In a surprise move, Morrisons has appointed the former CEO of Carrefour France, Rami Baitéh, as its next CEO. He will take over from the widely respected David Potts when he steps down from leading the retailer after nine years in November 2023. In many ways, the challenge facing Baitiéh is similar to that which Potts faced when he joined the business from Tesco, with a profound change in the retailer’s financial position necessitating a shift in approach.

Before stepping down from the top job at Carrefour France in August 2023, Baitiéh held a strong of senior roles at Carrefour, the world’s largest retailer after Walmart, in a career stretching back to his graduation in the early 1990s. Prior to leading Carrefour’s core operations in France, he gained extensive international experience from heading Carrefour’s operations in Spain, Argentina and Taiwan. His strengths lie in delivering turnaround plans, format development, launching online operations and leading operating improvements. He is also a strong advocate of putting the customer at the heart of strategy, so that it is always aligned with changing customer preferences. At Carrefour, he championed the “555 matrix,” – five commitments in the three vital focus areas of trust, service and experience.

Thinking like this could be just what Morrisons needs to restore its fortunes as Baitiéh transitions from Paris to Bradford. Two years on from its takeover by private equity firm Clayton Dubilier & Rice, the retailer remains saddled with £6.6bn of debts and recently suffered the ignominy of dropping out of the Big Four. While today’s quarterly update suggests some improvement in trading, Morrisons remains squeezed by the expansion of discounters and lacks the financial firepower to invest sufficiently in stores, operations and prices.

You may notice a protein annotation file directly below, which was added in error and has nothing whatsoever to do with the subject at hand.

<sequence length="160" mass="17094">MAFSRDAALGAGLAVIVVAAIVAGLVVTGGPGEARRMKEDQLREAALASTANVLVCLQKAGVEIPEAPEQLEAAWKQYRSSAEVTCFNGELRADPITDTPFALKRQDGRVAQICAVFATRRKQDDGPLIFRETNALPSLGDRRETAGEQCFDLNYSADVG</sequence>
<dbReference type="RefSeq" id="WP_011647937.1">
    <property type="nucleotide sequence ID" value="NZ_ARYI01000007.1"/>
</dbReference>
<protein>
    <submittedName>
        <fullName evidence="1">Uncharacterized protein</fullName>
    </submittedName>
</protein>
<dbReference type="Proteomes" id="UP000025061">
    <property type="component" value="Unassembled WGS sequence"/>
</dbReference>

Despite these challenges, Morrisons retains many assets with which Baitiéh can juggle. Its vertically integrated operating model is a key point of difference from competitors, supporting its Market Street produce-led format, while its in-store cafes are important footfall drivers. While it was late finding its feet with multichannel retailing, by partnering with Ocado and Amazon, it has made up for lost time. Its acquisition of McColl’s in 2022 accelerated its expansion into convenience, and Baitiéh will no doubt bring fresh ideas to the table from Carrefour’s prowess in this channel.  Morrisons has also shown imagination lately on sustainability focus, with the 2022 opening of a new eco-store in Essex, again an area that Carrefour has championed. And while Morrisons has struggled to develop an engaging loyalty scheme, the relaunch of More shows promise on which Baitiéh could build further.

Baitiéh will want to make the most of his handover period to learn from Potts before he departs and understand Morrisons’ unique culture, to ensure he can take its strengths forward. While Morrisons faces challenges in the months and years ahead, it has a solid strategy, clear positioning and a customer following that put it in a much better position than when Potts took over from his predecessor, Dalton Philips.

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